Canadians often grumble about federal elections coming ahead of schedule, as is the case with Monday’s vote. But usually the complaints disappear after the first week of campaigning.
Not this time. With the Delta strain of the coronavirus sweeping many provinces and their governments restoring restrictions or pausing plans to lift them, questions about the wisdom of Prime Minister Justin Trudeau’s election appeal still dominate.
“They’ve struggled throughout the campaign to answer that question,” said Gerald Butts, a longtime friend of Trudeau’s and his former top political adviser. “And that’s part of why they struggle to get the message across.”
While Mr Trudeau carefully avoids the word “majority”, there is no doubt that he wants to take back control of the House of Commons, which he was denied in the 2019 vote, when his Liberal party only won a minority. Since then, he has relied on ad hoc support from opposition parties to push through legislation, which Trudeau says has led to delays in pandemic action.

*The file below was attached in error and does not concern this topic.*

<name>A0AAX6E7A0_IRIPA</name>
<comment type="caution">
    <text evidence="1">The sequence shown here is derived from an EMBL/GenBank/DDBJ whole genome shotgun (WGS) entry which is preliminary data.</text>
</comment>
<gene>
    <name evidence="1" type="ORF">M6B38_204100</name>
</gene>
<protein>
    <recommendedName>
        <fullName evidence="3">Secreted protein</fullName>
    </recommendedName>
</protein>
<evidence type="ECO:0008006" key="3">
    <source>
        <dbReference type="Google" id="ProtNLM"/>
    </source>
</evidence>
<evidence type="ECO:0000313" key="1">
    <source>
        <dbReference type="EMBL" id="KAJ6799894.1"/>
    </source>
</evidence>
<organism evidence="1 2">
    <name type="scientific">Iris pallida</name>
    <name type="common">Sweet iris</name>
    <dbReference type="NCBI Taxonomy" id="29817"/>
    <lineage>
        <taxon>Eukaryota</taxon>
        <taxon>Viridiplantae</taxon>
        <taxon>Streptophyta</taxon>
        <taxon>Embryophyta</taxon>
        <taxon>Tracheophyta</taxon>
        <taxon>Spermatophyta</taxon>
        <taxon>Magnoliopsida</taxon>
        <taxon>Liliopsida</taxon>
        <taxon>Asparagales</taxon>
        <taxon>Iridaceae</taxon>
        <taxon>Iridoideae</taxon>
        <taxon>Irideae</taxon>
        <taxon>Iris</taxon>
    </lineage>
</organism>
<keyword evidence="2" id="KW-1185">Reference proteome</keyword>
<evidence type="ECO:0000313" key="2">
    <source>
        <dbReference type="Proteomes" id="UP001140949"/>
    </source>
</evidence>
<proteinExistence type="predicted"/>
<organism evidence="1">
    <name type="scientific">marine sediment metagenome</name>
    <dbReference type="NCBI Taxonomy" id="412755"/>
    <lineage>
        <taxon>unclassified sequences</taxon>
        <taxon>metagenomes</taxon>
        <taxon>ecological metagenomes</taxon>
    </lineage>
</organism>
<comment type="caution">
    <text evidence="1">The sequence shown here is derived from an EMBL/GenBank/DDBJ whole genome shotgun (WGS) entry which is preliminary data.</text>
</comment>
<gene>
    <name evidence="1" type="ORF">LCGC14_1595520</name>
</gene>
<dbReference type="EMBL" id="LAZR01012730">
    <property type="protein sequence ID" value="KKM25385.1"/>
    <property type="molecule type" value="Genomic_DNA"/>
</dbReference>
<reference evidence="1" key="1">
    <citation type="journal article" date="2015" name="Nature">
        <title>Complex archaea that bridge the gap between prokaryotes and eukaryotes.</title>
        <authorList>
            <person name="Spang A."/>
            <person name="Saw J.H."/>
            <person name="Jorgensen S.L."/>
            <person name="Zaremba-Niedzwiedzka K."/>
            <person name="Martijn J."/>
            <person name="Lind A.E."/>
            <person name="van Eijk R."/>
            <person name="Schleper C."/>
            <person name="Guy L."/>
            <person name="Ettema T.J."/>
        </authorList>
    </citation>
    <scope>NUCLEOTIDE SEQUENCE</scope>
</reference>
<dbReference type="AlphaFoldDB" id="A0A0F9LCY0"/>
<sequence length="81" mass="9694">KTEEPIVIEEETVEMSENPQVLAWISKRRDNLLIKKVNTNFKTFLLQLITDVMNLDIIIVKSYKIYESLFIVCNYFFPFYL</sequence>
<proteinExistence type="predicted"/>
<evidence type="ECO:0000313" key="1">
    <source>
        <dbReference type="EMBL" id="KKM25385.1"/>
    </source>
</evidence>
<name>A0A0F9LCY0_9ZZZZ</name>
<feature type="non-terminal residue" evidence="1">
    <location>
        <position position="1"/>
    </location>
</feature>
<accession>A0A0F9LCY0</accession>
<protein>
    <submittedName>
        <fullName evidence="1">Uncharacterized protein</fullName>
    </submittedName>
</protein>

Chrystia Freeland, the deputy prime minister and finance minister, said this spring the “Covid consensus” among all parties in parliament had been unraveled.
“We really saw that more and more it just wasn’t possible to get the country’s business done,” she said last week during a pause in her one-man campaign across the country. “It was clear to us that in the fall it would become really impossible to keep moving.”
Mr. Trudeau’s opponents do not believe so, noting that all major pieces of Mr. Trudeau’s pandemic legislation have been passed, although several bills died when Mr. Trudeau adjourned parliament for the vote. They have ruthlessly denounced his decision to call the snap elections as unnecessary and potentially dangerous for people going to the polls.
Among the disaffected are the liberals, leading to the possibility that many of them simply don’t vote.